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Zacatecas was cool, but getting back on the road was important to me. The churches and historical zones were awesome, but so was the sheer adventure of not knowing what would happen next….


That was the best part of traveling in Mexico, in my opinion. Here are a few more pictures…


Here is a generic Mexican dog. Most of them are in frightful condition. Fleas, injuries, illness, and traffic help insure dogs don't live very long down here. Like many other parts of the world, it seems dogs don't have the cultural status of pets that they do in many western countries. Sure, people seem to like them, but they are largely ignored. None are neutered and most look like they could at least use a good meal. This one was in better shape than most I saw…




In all of Mexico, I saw this only once…




I took sometime for some pampering….Here is a shave, haircut, hot oil and steam massage facial…all for about five dollars. Try that in the states. BTW, the barber was awesome. He'd been cutting hair for 60 years. 11 children, all went to universities in the US. A great guy, he was incredibly proud of his kids.




Mexico is poor, but the colors are rich, and the people warm...






Mexican students have strong opinions…here is a demonstration beginning to form. I saw demonstrations in every town I visited. Better access to education, health care for the poor, student and worker rights, etc, etc.






The city police blocked the streets so the demonstrators could march without being run over by the usual frenetic traffic.




By night time, the students had gone home and tranquility reigned.




Here is a 400 year old aqueduct.






Sightseeing in the colonial cities was easy. Follow the signs to the historical districts, or "Zona Historico," or the town square, or "zocalo." This is where the action was every night. Food, music, lights, conversation, laughter seven days a week.


Maybe the definition of affluent is having everything we need? Maybe we could learn something from cultures that value home, family, religion more than things to buy? Just maybe.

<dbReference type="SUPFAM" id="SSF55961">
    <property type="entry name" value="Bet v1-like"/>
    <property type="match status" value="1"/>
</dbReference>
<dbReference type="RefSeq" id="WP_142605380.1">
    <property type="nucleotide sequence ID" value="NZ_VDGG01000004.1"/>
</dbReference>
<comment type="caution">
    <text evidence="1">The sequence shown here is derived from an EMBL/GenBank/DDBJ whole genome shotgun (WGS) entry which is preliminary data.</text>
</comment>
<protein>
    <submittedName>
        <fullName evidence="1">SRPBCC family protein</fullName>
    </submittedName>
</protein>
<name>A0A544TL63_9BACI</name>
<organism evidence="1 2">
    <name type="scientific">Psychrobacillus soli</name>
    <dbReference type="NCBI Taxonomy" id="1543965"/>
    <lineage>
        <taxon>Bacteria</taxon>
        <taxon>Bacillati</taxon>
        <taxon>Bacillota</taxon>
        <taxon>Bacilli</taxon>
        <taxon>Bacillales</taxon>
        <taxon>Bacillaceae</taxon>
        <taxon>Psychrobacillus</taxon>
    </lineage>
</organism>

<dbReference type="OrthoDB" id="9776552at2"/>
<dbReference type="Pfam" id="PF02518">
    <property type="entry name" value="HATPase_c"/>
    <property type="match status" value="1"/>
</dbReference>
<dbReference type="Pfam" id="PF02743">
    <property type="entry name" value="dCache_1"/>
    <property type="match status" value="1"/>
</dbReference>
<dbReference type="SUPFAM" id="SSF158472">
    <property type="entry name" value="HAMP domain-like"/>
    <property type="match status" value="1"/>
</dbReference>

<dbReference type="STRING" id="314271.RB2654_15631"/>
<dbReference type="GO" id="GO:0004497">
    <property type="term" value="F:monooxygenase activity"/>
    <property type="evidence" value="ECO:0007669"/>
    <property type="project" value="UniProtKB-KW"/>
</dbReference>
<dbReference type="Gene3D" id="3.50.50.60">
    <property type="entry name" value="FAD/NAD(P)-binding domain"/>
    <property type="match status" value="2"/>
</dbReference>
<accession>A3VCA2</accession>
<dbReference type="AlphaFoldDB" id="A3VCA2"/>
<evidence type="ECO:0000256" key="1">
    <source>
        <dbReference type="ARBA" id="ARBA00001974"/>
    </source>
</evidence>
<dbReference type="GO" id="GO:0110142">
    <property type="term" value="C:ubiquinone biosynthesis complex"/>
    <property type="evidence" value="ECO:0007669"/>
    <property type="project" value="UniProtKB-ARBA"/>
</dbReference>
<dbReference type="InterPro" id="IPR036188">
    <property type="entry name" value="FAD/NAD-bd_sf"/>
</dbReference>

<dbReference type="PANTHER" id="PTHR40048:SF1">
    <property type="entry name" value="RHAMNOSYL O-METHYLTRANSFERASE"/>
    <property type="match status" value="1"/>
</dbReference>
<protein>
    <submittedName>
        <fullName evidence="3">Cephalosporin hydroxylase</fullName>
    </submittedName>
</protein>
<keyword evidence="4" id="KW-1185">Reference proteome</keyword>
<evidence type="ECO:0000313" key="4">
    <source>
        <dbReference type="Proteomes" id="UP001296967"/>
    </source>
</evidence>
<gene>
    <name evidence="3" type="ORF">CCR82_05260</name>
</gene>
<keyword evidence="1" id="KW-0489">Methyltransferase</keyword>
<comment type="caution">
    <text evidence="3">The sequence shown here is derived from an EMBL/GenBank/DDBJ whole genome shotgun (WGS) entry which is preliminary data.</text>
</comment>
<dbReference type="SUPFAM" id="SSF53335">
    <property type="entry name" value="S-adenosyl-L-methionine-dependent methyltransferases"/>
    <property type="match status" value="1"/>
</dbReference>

Riding in Mexico is a blast, and there are countless miles of twists. That's the positive side. The other side is that animals abound, and the road are quite often full of dangerous potholes….You have to be careful here because of the road conditions and lack of signage. The Mexicans place more value on personal responsibility than the highway department telling you how to drive your vehicle…




Eyes wide open and no day dreaming as you blip thru the twists…




Once off the bike and cleaned up, it was fun to go walking. I enjoyed the markets. In Mexican cities you'd visit several for your dinner. You'd hit up the dry goods store, the fruit and veggie place, and the meat market. Many people did this daily as they did not have refrigerators.






Once fed, it was back to sight seeing…








More to come as the journey south continues….

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Thanks for coming along on my ride….Oaxaca was a great little town to hang out in for a few days. Oaxacans pride themselves on mole, a rich chocolatey sauce that goes particularly well with chicken, dark chocolate and great open air markets.


Like most of the towns I visited, the town square offered wonderful relaxed dining opportunities…










Here is where the happiness begins…




Making a choice at the local carniceria…




Just to our north, the remnants of the last tropical storm. Fortunately, I missed everyone, but still had to deal with flooded streets, mud and washed out roads occasionally. In all, not bad!




A hostel cat, not a hostile cat.




As I headed south, the landscape became tropical and hot. My Klim suit did its job pretty well. I opened the vents and motored on. I'm not sure any riding gear is going to be that comfy when it is 95f and 98% humidity. :)


Step one-go to the house and pay the owner or store keeper three pesos. Step two-do your business. Step three wash your hands using the bucket of rainwater run off next to the "toilet." BYOTP :)




I spent a week here at Zipolite Beach... P1000823-L.jpg




Another day in paradise ends….




My days in Zipolite revolved around getting up late, taking a swim in the ocean or pool, then reading in the shade during the hottest time of the day. Then a very long walk on the beach, followed by happy hour, either back at the condo or at one of the beachside places. In the evening I'd sit outside watching the t-storms flashing across the Pacific…Paradise on earth.


I shared the complex with two people.








Visiting new found friends!





After pinching myself several times to make sure I wasn't dreaming, I figured I'd better head home. It was that or never leave… I decided to take the coastal highway, Mexico D200 all the way home.


D200 was hot, humid, and beautiful. Much of it was nearly underwater from the tropical storms that had rolled thru. As a rider, you needed to keep your eyes open for debris, potholes and spots where the road was simply gone. It was intense riding but fun.


Every day was the same…get on the bike, head north, and then get lost in every city i traveled through. :dopeslap: Unfortunately, I was traveling with one map that didn't have much detail. Fortunately, this gave me plenty of learning opportunities and chances to make new friends as I found my way through some of the larger towns. :rofl:




I rode 175 kilometers on this goat path. Never saw a car or human habitation. As it began to get dark, I started thinking, "Well, I guess this is the night I break my number one rule." As luck would have it, I turned a corner, and there were palapas for rent on the beach. $22 per night and it was heaven!